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My name's Tim, and I live out here in the Buffalo NY area. I've got two boys, ages 7 and 4, that are just crazy about tractors, and with the winter storm that disabled our town for a week last October, I put two and two together, and decided on a Cub. Of course, my wife thinks I'm absolutely nuts, but the boys and I plan on making some hayride trips out in the country with her, and maybe after a little cosmetic work, showing her off at some shows
My brother's got a Super C, but unfortunately something like that won't fit into my car and a half garage with any wiggle room left
My boys and I are so excited to bring her home! But what's the ideal trailer to use? I've got a big ugly Chevy van that'll pull just about anything, but I'm not sure if say a U-Haul utility trailer, or a car trailer would be the way to go, as it's kind of just in between everything, size wise.
Here's a couple pics, she's a '58 with a fresh coat of paint. Thanks for having me!
Tim - Welcome aboard! That's a nice looking cub. We hope you have lots of fun with it. I'd recommend a dual axle trailer with brakes to haul it home. Many have used U-haul trailers successfully so I guess the choice is really yours but whatever you use, Be Safe!
We look forward to more pictures of you and the family with your cub.
If you can't fix it with a hammer, you've got an electrical problem.
My wife says I don't listen to her. - - - - - - - - Or something like that!
Tim, Welcome to the Forum. Nice looking Cub and a good looking homemade blade setup. Depending on the distance you have to travel to bring it home, I'd opt to rent a car trailer to be safe. I've seen folks use a single axle trailer to haul a cub, but I wouldn't reccomend it for a long distance nor at a high rate of speed though.
Tim, first of all, welcome to the Forum and to the world of Cubbin'!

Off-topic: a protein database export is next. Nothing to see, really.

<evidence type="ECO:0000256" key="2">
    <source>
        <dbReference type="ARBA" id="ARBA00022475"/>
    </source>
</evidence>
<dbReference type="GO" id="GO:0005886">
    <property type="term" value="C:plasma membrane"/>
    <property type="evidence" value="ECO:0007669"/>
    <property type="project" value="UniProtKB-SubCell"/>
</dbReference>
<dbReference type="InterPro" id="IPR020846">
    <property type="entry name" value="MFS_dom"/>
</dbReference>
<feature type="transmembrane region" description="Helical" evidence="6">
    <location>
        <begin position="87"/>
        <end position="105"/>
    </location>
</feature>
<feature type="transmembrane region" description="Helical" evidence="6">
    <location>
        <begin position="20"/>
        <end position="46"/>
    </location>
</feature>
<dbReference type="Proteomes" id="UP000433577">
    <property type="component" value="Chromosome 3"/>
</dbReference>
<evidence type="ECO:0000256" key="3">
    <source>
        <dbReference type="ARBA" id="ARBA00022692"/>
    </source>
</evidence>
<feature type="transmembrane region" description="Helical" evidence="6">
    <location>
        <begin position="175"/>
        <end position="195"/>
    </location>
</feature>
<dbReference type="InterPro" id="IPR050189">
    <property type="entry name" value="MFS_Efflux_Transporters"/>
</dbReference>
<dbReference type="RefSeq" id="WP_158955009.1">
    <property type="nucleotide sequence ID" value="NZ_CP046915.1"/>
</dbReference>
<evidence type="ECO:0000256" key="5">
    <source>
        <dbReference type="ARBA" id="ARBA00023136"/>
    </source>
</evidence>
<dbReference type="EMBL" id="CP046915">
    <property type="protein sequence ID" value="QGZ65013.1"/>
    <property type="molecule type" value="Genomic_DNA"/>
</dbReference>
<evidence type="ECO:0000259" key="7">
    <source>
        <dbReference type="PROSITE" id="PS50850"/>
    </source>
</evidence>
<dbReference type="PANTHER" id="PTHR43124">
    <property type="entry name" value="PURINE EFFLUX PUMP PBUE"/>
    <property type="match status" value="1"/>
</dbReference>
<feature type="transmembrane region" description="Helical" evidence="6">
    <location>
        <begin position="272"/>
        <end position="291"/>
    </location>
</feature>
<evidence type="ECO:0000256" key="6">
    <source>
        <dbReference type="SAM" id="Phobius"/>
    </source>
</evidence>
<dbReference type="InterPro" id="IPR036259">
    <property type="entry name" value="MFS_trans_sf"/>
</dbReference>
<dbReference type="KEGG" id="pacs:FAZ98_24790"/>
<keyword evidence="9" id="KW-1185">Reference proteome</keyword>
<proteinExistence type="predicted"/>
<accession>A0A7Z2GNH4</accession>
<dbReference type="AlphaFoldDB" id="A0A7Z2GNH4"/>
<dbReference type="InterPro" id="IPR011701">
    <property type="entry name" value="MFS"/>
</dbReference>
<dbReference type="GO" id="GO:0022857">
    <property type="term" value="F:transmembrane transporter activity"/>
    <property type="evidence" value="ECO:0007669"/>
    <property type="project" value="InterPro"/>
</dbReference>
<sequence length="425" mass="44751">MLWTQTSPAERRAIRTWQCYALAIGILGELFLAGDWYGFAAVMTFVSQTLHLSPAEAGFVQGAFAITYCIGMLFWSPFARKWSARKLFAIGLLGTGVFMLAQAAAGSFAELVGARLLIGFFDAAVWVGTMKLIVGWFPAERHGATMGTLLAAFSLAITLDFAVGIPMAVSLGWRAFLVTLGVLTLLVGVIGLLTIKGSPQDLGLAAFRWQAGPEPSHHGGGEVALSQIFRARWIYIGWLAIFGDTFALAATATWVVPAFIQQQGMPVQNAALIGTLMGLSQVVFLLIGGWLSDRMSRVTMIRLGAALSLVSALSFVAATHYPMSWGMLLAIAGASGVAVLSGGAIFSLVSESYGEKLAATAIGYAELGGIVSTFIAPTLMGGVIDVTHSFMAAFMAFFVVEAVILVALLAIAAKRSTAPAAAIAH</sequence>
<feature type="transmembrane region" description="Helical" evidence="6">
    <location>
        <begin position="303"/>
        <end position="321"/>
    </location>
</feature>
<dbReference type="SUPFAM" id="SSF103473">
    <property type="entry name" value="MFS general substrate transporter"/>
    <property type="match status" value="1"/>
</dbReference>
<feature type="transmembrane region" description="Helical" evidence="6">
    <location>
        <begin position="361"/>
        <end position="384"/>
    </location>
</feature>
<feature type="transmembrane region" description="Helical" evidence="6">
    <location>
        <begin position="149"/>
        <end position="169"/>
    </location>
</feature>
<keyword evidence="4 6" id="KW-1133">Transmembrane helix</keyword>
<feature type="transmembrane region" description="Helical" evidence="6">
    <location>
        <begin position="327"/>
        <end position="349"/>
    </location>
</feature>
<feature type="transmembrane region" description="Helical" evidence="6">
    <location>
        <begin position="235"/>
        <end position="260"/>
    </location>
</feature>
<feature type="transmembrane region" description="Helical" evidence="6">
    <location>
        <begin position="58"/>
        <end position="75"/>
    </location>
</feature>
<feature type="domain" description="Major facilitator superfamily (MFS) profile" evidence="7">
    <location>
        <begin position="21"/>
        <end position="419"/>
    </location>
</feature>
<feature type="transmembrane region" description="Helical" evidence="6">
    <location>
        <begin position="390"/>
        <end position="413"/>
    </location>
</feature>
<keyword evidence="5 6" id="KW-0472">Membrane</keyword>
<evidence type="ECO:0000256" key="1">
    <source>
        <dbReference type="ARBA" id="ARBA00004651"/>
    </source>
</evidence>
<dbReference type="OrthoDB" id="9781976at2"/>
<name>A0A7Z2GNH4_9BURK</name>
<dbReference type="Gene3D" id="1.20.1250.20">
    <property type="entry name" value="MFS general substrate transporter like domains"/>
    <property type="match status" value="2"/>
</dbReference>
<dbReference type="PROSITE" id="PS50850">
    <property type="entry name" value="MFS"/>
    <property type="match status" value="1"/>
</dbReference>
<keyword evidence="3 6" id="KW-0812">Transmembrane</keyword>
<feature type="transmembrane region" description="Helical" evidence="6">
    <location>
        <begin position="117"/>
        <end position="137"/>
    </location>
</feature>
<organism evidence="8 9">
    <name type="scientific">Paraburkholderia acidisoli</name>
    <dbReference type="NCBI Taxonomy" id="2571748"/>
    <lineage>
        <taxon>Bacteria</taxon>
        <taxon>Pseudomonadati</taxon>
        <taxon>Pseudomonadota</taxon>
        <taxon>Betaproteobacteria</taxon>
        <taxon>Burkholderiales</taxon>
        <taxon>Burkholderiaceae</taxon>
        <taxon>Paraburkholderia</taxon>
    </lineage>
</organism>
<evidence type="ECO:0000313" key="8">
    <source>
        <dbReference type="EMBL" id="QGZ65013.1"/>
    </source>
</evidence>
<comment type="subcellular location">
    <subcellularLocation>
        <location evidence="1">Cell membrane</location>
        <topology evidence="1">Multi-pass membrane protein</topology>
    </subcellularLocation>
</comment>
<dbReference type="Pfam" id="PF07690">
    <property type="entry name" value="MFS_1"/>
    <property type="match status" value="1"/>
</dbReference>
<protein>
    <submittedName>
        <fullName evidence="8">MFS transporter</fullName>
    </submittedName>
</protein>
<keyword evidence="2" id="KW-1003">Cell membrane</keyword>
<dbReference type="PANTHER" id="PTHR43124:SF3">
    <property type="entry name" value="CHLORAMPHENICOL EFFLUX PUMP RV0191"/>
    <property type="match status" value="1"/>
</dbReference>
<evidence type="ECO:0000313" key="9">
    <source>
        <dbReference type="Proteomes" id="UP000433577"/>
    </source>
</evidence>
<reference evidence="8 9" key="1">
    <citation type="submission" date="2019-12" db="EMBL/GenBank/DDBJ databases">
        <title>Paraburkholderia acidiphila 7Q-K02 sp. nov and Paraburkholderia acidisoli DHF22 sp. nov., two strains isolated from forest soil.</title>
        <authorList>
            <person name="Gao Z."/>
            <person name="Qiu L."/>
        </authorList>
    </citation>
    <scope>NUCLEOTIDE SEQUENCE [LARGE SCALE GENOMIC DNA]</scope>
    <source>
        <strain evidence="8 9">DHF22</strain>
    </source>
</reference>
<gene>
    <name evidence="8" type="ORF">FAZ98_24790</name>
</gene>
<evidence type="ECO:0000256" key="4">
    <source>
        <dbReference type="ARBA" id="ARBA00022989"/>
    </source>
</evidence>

As BD and Mike say, a dual axle trailor is probably best, with brakes, but I have been unable to find exactly what I want in that line, so for now I have been transporting my Cub on a 5 X 12 single axle, 3500# rating, trailor with a Dodge tow vehicle. I have not had any problems at all with the Dodge brakes stopping the trailor safely. I do not tow over 60mph anyway, brakes or no brakes. If you stay alert as to what's going on around you, you shouldn't get in a bind to begin with. I've towed large boats for years, some with brakes, some without, and have yet to find a braking system that performs at 100% all the time! Just my .02 cents worth. Pete
Thanks for the warm welcome!
I'm pretty experienced at towing with my van, I've logged a couple thousand miles easy pulling my old Coachmen camper and boat. My only concern is if the wheelbase is wide enough to get onto a dual ramp-type car trailer, or if I'm better off with say a 6 x 12 utility. Bear in mind that I'll probably go to U-haul or some such to rent one.....
Tim: Welcome !! It's all been said above, but I'd add that the inside track is something like 40' so a car trailer that's not a flatbed may or may not fit so measure first.....than measure again. Looks like a nice setup you hooked up with - congrats. Craig
When I brought home my first Cub, I used a single-axle utility trailer. I only had to go ~3 miles through the country. My last one, I used a dual-axle with brakes. That one was ~ an hour on the interstate. Depends on your situation, I'd say.
First, to the greatest forum on the internet, and to the Cub Family. You will find that all the folks on this forum are kind, helpful and just full of Cub info and knowledge. They also happen to be the finest folks I have ever met
Interesting question. I personally agree with BD. Get a decent dual axle equipped with electric brakes or what ever brakes you prefer... Safety is a big issue. I hauled Ellie home in a 3 ton trailer that was custom built.. tilt bed but no brakes.. and only a single axle.. and my van was an 87 Plymouth Voyager. Not the best choice but it was also equipped with a towing package including inter-cooler, but it was an interesting trip and only about 20 miles.
U-Hauls may suffice.. but care must be exercised. Safety is a big concern.
Ok, so here is the spiel :